Moreover, it will be appreciated that such SBR or EPDM comprising conveyor belts have to be vulcanized by heat treatment in its final form.

SUMMARY OF THE INVENTION

The conveyor belts of the present invention, are obtainable by means of the application of a block copolymer composition, comprising at least:

(a) a block copolymer, containing at least two terminal poly(vinyl aromatic) blocks and at least one internal poly(conjugated diene) block, said block copolymer optionally being modified by grafting polar moieties on it,

(b) a non-aromatic plasticizing oil, and

(c) a terminal block compatible resin; on at least one side of a fabric having from 5 to 25 threads per cm in both directions, preferably 10 to 20 threads per cm and more preferably 15 to 18 threads per cm, i.e. (15-18)*(15-18) threads/cm2 of fabric, while the threads in said fabric have a thickness in the range of from 20μ to 300μ and preferably from 100μ to 300μ.

DETAILED DESCRIPTION OF THE INVENTION

The conveyor belts of the present invention, are obtainable by means of the application of a block copolymer composition, comprising at least:

(a) a block copolymer, containing at least two terminal poly(vinyl aromatic) blocks and at least one internal poly(conjugated diene) block, said block copolymer optionally being modified by grafting polar moieties on it,

(b) a non-aromatic plasticizing oil, and

(c) a terminal block compatible resin; on at least one side of a fabric having from 5 to 25 threads per cm in both directions, preferably 10 to 20 threads per cm and more preferably 15 to 18 threads per cm, i.e. (15-18)*(15-18) threads/cm2 of fabric, while the threads in said fabric have a thickness in the range of from 20μ to 300μ and preferably from 100μ to 300μ.

The coating density of the hot melt composition in the conveyor belts of the present invention is in the range from 0.5 to 3 g/cm2 and preferably in the range of from 1 to 2 g/cm2.

It will be appreciated that conveyor belts according to the present invention may be obtained by coating one or both sides of a starting fabric with the same or different block copolymer compositions. Moreover, conveyor belts constituted by more than one fabric layer in a sandwich structure, coated on the outer surfaces and between the fabric layers with a block copolymer composition, are meant to be covered by the present invention.

Another aspect of the present invention is formed by block copolymer compositions, suitable for the manufacture of conveyor belts, and comprising at least:

(a) a block copolymer, containing at least two terminal poly(vinylaromatic) blocks and at least one internal poly(conjugated diene) block, said block copolymer optionally being modified by grafting polar moieties on it,

(b) a non-aromatic plasticizing oil, and

(c) a terminal block compatible resin.

Said block copolymer compositions can be applied in the form of a hot melt or in the form of a powder which can be subsequently fused into a continuous layer by heat treatment.

The block copolymers which have been found to be suitably applied, preferably are linear triblock copolymers or multi-armed (more than 2 arms) radial or star shaped block copolymers, the blocks of which have been predominantly derived from styrene and butadiene or isoprene respectively, such as CARIFLEX TR block copolymers.

With the term "predominantly derived from" is meant that the main monomer of the respective individual blocks optionally may be mixed with minor amounts of another comonomer and more in particular with minor amounts of the main monomer of the other blocks.

Examples of the vinyl aromatic monomers may be selected from styrene, -methylstyrene, p-methylstyrene, m-methylstyrene, o-methylstyrene, p-tert-butylstyrene, dimethylstyrene, vinylnaphthalene and the like and mixtures thereof and conjugated diene monomers may be selected from butadiene, isoprene, piperylene and the like, and mixtures thereof.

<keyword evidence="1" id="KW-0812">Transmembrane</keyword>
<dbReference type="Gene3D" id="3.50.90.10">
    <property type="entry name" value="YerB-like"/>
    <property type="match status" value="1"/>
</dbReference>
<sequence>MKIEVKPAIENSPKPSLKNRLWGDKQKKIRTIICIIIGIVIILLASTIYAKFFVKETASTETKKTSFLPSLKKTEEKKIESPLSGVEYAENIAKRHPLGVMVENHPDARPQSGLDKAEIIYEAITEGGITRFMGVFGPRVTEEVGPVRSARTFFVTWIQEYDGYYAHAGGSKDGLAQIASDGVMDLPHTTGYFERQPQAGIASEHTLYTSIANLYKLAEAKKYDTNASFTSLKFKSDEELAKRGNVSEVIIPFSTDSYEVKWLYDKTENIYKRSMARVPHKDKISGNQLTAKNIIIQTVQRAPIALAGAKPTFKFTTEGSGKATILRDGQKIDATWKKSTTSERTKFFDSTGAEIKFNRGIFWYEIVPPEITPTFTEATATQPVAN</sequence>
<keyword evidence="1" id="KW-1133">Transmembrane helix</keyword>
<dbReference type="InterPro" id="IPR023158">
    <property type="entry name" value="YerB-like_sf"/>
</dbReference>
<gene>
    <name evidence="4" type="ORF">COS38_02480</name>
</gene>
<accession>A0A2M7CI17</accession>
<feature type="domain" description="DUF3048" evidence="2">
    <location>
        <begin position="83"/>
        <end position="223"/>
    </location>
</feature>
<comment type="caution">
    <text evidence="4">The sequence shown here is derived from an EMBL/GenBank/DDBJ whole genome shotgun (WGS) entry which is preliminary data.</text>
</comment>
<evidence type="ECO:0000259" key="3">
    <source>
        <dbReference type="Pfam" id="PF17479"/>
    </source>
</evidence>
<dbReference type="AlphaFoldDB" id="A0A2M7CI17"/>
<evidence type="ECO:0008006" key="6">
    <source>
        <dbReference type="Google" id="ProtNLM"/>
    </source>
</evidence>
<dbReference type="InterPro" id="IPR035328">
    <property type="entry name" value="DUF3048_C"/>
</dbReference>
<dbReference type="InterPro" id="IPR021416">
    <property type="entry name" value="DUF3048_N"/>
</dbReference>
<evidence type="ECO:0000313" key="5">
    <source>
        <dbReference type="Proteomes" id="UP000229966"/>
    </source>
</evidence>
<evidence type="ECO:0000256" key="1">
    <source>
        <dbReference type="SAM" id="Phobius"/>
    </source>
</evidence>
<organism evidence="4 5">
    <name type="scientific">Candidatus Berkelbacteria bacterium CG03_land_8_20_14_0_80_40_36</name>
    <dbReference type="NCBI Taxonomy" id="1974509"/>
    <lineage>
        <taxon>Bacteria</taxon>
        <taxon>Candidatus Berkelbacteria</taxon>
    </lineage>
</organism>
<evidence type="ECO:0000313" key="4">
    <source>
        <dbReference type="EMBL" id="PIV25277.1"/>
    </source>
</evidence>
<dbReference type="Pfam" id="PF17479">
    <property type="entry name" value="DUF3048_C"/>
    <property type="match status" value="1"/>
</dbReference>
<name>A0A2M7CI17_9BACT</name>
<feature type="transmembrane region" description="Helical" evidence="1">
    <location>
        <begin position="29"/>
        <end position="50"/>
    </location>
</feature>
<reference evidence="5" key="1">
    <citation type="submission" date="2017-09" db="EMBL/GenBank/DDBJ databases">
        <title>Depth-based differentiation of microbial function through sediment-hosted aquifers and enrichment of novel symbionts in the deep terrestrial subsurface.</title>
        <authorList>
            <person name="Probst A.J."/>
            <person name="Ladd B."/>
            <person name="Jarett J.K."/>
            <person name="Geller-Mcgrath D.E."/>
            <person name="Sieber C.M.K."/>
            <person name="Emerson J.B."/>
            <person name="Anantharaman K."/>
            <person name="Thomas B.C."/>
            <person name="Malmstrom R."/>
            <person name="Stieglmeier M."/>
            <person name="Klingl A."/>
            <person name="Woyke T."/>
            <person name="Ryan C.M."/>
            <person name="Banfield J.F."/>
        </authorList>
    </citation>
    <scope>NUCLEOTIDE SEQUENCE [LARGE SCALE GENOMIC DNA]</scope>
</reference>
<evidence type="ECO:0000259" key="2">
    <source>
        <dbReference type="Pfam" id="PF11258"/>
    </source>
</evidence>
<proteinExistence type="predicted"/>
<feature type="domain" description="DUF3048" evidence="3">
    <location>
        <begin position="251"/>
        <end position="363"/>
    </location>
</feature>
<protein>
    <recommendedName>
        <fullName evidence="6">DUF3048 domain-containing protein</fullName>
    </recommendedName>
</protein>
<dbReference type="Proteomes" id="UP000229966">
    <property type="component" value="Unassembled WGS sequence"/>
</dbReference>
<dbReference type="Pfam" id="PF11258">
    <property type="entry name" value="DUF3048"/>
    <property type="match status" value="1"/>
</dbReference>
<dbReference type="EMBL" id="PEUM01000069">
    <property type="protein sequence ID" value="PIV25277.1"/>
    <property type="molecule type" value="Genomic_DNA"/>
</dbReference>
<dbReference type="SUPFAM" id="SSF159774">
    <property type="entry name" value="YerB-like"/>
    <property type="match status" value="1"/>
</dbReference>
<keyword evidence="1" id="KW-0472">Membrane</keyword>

Of these monomers styrene and butadiene or isoprene or mixtures thereof are preferred. Most preferred block copolymers are those which only contain substantially pure poly(styrene) blocks and substantially pure poly(butadiene) or poly(isoprene) blocks.

Examples of such block copolymers which can be suitably used are CARIFLEX TR block copolymers (CARIFLEX is a trade mark). More preferably CARIFLEX TR-4113 or CARIFLEX TR KX158 block copolymers are used.

The block copolymers to be used as component (a) of the block copolymer composition may optionally be modified by grafting to them a polar entity, such as carboxylic acids or derivatives thereof, epoxy compounds, silane compounds, amines or amides. More preferred representatives of block copolymers, whereof the poly(conjugated diene) blocks have been grafted with unsaturated acid derivatives are known from e.g. British patent application No. 2,053,238.

It will be appreciated that also mixtures of unmodified block copolymers and of modified (preferably structurally related) block copolymers can be used as component (a).

Application of such mixtures of functionalized and non functionalized block copolymers have been found to provide an additionally improved bonding e.g. at least 1.0 N/mm.

In such mixtures the weight ratios of the unmodified and modified block copolymers components can vary in the range of from 99/1 to 40/60 and preferably in the range of from 90/10 to 50/50.

The terminal blocks in the block copolymers have usually number average molecular weights ranging from 3,000 to 100,000, preferably from 5,000 to 20,000, and the internal poly(conjugated diene) blocks usually have apparent number average molecular weights (polystyrene scale) in the range of from 10,00 to 300,000 and preferably from 30,000 to 100,000. The poly(conjugated diene) blocks usually contain from 5 to 50 mol %, relative to the conjugated diene molecules, of side groups originating from 1,2 polymerization.

The complete block copolymer to be used according to the present invention, is normally containing bound vinyl aromatic in an amount of from 30 to 60% by weight and preferably from 35 to 48% by weight. The apparent number average molecular weight of the total block copolymer will normally be in the range of from 20,000 to 350,000 and preferably in the range of from 40,000 to 200,000 as measured by gel permeation chromatography using polystyrene standards.